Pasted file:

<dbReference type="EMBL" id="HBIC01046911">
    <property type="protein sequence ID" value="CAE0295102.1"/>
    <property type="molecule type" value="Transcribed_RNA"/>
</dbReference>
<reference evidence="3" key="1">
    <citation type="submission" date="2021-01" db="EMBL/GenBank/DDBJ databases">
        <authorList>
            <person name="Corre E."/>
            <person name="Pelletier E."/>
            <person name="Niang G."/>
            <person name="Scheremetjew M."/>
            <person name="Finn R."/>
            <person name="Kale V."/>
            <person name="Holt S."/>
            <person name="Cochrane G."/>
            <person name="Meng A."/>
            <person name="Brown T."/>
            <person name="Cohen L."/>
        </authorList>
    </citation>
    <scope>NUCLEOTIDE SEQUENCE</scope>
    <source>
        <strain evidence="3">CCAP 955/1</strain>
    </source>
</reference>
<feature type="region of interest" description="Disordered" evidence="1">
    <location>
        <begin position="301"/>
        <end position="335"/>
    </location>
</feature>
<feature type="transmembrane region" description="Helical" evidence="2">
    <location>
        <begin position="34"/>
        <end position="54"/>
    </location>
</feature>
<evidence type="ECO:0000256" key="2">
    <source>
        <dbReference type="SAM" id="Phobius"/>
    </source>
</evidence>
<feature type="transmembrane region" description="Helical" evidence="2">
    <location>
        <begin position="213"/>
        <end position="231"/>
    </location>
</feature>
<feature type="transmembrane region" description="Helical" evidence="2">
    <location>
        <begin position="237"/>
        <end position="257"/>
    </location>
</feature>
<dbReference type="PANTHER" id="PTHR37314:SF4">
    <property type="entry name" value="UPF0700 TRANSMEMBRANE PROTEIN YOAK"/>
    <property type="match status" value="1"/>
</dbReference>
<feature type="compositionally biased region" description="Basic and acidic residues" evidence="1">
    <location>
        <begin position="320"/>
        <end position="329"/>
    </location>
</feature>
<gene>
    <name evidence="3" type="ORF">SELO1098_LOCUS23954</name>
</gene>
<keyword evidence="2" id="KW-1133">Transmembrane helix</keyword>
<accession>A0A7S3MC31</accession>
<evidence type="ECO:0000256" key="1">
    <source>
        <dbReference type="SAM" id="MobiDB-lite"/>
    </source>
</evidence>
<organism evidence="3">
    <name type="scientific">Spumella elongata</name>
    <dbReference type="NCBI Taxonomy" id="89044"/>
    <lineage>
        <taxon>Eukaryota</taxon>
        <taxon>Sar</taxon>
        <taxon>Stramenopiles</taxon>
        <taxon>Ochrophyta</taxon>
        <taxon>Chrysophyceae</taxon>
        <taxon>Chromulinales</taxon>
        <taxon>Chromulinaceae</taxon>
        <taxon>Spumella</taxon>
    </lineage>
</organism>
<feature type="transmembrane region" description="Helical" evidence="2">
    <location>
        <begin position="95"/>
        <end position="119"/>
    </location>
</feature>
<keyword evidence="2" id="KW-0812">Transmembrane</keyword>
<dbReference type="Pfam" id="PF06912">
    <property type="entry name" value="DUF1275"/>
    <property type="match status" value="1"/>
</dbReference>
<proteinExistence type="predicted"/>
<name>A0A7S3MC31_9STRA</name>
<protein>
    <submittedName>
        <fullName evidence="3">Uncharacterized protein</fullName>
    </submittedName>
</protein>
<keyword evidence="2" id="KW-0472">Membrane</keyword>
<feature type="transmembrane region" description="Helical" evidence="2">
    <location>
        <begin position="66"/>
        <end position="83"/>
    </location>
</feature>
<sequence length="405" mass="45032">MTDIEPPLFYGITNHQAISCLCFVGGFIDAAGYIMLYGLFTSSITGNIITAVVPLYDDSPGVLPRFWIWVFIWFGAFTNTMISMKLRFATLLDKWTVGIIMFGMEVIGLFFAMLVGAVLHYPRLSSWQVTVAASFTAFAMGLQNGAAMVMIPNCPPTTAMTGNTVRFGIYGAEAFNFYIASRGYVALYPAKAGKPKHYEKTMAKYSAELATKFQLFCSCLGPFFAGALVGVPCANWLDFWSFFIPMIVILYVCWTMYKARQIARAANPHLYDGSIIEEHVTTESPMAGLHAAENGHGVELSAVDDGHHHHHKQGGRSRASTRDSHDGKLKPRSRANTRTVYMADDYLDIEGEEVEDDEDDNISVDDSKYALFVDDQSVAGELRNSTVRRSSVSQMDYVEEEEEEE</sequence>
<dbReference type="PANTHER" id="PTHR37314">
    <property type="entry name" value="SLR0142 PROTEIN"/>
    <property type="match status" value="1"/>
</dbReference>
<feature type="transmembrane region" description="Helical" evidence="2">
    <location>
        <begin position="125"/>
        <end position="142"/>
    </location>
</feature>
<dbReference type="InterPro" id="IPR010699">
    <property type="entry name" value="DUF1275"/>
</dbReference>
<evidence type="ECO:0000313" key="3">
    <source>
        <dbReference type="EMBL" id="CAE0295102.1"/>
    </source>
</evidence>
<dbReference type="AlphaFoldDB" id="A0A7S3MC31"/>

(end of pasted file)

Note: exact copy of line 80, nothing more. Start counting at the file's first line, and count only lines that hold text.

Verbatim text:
        <taxon>Sar</taxon>